A Second Cup?


If I awoke some morning and you were dead . . .

Pardon my indelicacy my darling,
I will begin again.

If I awakened early one morning,
Tiptoeing out of the bedroom
So as not to disturb,
Knowing how you like to sleep late,
Being retired and elderly,
Like me,
Having no need for early morning hours . . .

If I put on my slippers,
Padding quietly down the hall,
Into the kitchen to make a cup of coffee . . .

If I did these things and settled into my favorite chair,
Sipping the sugary sweet yet bitter hot coffee,
Easing into an awakening that only fully comes
After a second cup . . .

If I had finished my first cup
And still heard no stirring from bed or bath . . .

If I returned to our bedroom and found you undisturbed,
If I placed my hand on your shoulder and called your name,
If you did not respond to my vigorous shaking,
If you were without breath,
If you had slipped silently away sometime during the night . . .

If I contemplated all that now lay before me,
The myriad heartsick obligations . . .

Before it all began,
Before it was all set in motion,
Before engaging with the somber day’s duties,
Would I make a second cup of coffee?
Would you?


~ Russ Allison Loar
© All Rights Reserved

What Else Can I Call It?


Once in a while
I catch a sideways glimpse of her
In awkward profile
And see her anew,
As one not in love might see her:
Plain,
Ordinary.
And for a moment I wonder,
Am I really in love with her,
This ordinary girl?

Then she turns to me and speaks,
Her eyes full of surprise and laughter,
She says my name
And the sound of myself upon her lips
Fills me with joy.

If this is not love,
What else can I call it?


~ Russ Allison Loar
© All Rights Reserved

On Christmas Day


Whose birth do we celebrate on this day?
The living embodiment of God?
The only one?

What about you?
What about me?

Even the tiniest blade of grass struggles toward the light.


~ Russ Allison Loar
© All Rights Reserved

Weekend


Early Saturday morning
All things are possible.
Time suspends
Into the mad pursuit of pleasure.

Regret is vanquished
Until late Sunday afternoon
When pleasures left untended
Gain altitude and soar away,
Unreachable,
Leaving me,
A tiny speck on the darkened landscape,
As Monday draws near.


~ Russ Allison Loar
© All Rights Reserved

Lost


It was her favorite ring.
At least it seemed so after she lost it,
Taken off her finger and put in her shirt pocket
To keep it clean while pulling a few weeds
In her overgrown garden.

It was the ring he gave her,
A line of tiny diamonds in the oval opening
Of the brilliant gold setting,
Sparkling jewels erupting
From the entrance of a golden cave.

It was the ring he gave her
When they were entranced,
When she was so sure
The enchantment would last forever,
Now lost,
Unintentionally discarded among the detritus,
Unconsciously abandoned,
Belonging now to that place where lost things go.


~ Russ Allison Loar
© All Rights Reserved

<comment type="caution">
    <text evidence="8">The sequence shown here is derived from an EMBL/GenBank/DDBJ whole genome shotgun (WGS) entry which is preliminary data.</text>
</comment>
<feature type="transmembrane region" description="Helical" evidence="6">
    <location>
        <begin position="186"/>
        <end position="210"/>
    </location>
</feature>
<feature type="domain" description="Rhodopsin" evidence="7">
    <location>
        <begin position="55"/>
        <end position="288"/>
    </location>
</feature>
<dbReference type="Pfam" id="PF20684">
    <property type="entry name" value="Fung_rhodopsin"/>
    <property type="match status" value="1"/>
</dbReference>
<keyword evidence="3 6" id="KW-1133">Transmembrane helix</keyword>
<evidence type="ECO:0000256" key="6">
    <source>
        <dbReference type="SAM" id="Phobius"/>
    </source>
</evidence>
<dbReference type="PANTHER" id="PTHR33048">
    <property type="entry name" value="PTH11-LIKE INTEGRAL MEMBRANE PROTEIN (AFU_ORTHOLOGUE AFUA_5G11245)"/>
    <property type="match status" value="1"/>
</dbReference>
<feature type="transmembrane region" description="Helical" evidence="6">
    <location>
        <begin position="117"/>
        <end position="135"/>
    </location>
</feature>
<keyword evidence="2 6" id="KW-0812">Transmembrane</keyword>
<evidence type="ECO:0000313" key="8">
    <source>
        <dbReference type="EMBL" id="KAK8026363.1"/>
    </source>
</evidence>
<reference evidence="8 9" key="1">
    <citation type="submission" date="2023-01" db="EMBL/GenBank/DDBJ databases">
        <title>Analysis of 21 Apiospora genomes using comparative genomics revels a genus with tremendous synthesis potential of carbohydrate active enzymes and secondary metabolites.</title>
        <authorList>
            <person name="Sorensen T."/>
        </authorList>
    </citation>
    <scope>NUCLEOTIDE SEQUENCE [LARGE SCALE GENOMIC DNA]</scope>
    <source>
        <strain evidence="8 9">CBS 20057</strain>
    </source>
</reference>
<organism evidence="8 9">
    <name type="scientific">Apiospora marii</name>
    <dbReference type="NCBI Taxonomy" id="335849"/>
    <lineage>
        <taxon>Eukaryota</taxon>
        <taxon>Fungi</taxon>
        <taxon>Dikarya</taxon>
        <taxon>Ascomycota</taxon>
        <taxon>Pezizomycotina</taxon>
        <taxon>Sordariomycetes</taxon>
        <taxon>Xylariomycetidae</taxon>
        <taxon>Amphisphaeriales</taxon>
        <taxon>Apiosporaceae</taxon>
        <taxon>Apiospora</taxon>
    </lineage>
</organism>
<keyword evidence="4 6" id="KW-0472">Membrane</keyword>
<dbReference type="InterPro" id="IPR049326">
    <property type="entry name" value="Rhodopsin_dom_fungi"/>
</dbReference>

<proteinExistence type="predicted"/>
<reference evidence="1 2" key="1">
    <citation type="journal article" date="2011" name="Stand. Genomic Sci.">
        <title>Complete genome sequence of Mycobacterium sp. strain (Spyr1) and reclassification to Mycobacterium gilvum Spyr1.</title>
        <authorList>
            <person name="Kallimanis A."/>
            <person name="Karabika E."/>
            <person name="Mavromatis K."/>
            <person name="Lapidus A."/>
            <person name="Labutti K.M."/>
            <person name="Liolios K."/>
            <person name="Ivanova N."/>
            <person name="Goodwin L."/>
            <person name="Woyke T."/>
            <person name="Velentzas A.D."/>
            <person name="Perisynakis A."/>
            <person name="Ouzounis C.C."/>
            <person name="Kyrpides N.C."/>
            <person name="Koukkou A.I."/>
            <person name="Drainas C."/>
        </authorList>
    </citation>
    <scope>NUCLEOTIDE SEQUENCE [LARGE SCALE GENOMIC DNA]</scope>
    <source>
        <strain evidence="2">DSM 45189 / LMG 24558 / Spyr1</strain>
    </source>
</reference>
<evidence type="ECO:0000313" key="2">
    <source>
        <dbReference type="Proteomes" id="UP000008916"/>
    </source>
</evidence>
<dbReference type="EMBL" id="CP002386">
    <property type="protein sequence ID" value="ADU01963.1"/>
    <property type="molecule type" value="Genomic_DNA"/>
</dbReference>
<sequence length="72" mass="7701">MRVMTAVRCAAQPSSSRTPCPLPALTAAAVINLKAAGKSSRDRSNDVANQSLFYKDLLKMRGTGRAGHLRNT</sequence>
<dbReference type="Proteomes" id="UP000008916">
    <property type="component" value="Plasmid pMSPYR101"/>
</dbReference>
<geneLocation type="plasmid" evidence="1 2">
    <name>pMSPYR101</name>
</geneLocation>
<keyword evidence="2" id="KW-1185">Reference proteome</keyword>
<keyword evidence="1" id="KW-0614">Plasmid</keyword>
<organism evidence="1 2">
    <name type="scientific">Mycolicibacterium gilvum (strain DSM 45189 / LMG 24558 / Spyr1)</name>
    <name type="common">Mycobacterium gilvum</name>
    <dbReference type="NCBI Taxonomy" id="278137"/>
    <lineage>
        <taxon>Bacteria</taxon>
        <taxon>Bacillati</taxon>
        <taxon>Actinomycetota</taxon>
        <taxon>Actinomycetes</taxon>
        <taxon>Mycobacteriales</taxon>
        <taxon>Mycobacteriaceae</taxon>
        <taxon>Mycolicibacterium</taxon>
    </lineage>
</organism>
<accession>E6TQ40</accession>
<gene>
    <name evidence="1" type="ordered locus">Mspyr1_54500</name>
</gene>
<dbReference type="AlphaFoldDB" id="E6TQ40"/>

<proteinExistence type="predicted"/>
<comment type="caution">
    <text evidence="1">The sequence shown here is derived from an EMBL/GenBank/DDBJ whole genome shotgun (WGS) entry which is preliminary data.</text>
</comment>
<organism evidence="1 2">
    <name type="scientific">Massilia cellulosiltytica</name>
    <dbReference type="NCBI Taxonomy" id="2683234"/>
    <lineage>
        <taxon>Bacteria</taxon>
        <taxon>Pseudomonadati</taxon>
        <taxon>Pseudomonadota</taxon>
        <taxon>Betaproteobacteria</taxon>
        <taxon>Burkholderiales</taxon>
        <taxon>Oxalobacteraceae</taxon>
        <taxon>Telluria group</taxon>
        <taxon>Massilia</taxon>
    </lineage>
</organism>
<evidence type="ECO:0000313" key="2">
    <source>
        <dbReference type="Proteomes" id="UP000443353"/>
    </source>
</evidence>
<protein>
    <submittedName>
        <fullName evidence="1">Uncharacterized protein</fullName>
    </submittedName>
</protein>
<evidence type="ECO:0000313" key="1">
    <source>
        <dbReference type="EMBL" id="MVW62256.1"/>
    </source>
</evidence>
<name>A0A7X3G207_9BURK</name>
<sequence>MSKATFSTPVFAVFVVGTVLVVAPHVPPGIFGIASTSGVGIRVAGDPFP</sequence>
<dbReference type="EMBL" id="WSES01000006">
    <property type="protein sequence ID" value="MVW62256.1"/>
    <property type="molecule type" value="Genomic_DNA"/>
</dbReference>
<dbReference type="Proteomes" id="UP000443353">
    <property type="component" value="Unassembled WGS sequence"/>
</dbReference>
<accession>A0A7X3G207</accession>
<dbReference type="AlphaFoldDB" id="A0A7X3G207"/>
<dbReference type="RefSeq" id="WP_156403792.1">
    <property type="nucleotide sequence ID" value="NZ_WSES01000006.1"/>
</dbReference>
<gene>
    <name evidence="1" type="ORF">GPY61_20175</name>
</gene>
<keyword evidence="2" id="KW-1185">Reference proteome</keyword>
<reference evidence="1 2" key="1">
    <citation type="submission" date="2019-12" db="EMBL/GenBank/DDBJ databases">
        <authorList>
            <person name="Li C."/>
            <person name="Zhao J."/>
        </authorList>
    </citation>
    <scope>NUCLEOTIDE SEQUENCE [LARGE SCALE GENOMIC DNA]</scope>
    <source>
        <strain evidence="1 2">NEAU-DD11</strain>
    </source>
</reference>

Birthday Cards


In the supermarket,
Looking through the greeting cards
While I wait for my wife to finish shopping,
I am touched by the sincerity
Of the birthday card messages,
Filled with words of encouragement,
Words of compassion,
Words of love.

I rarely receive one of these heartfelt cards,
Perhaps because the people in my life are too intelligent
To rely on birthday card verse and sentiment,
Too wary of birthday card clich├ęs.

Or perhaps my advanced age has at last
Stripped away all illusions,
All my once larger-than-life personas,
Leaving me an ordinary man after all,
An ordinary old man who no longer warrants
Such extravagant birthday card praise,
If I ever did.


~ Russ Allison Loar
© All Rights Reserved

Tribunal


What are the first words I’ll say
After I die,
When I have awakened into the afterlife,
Still possessing this eternal self that I am?

All the details of my most recent incarnation
Sharpened somehow by my passing,
Stripped of repression.

What will I say
When all things undone,
All obligations unfulfilled,
All unrealized ambitions and dreams,
All my weaknesses,
All my sins,
Present themselves for explanation why,
Why they were willfully ignored,
Buried,
Considering the generous amount of years granted.

I see myself confronted,
Standing before some kind of tribunal,
All my memories fully restored.
I gasp for breath and say,
And say . . .


~ Russ Allison Loar
© All Rights Reserved

Your First Major Sin


So, there it is,
Your first sin,
Your first major sin,
A profound distinction,
For to be born is to be full of sin,
Not biblical sin,
Just everyday garden-variety sin
Born of infantile ignorance,
A kind of sin we all are born with,
Sin that is easily corrected and forgiven,
Innocent sin without intentional malice,
Part of the transition from childhood
We all are called upon to make.

So there it is,
Your first major sin,
The kind that breeds shameful regret,
That sparks a sudden sadness,
Born of the realization
That this is the end of your stainless self,
Once so defiantly pure.

Now, you can no longer be so sanctimonious.
Now, you pray earnestly for your troubled soul.
Now, you join the human race.


~ Russ Allison Loar
© All Rights Reserved

Humility


Standing in front of the audience,
Bowing to thunderous applause,
Scattered cheers,
It’s hard to resist the idea of your greatness
After all those wilderness years,
Hard to remember that fame is momentary,
And random,
That legions of fashionable men and women
Become laughable in time,
That villains have been worshiped
And are worshiped still,
That so much of what was once revered
Becomes despised in time,
That only a few things remain eternally true,
One of those being humility.


~ Russ Allison Loar
© All Rights Reserved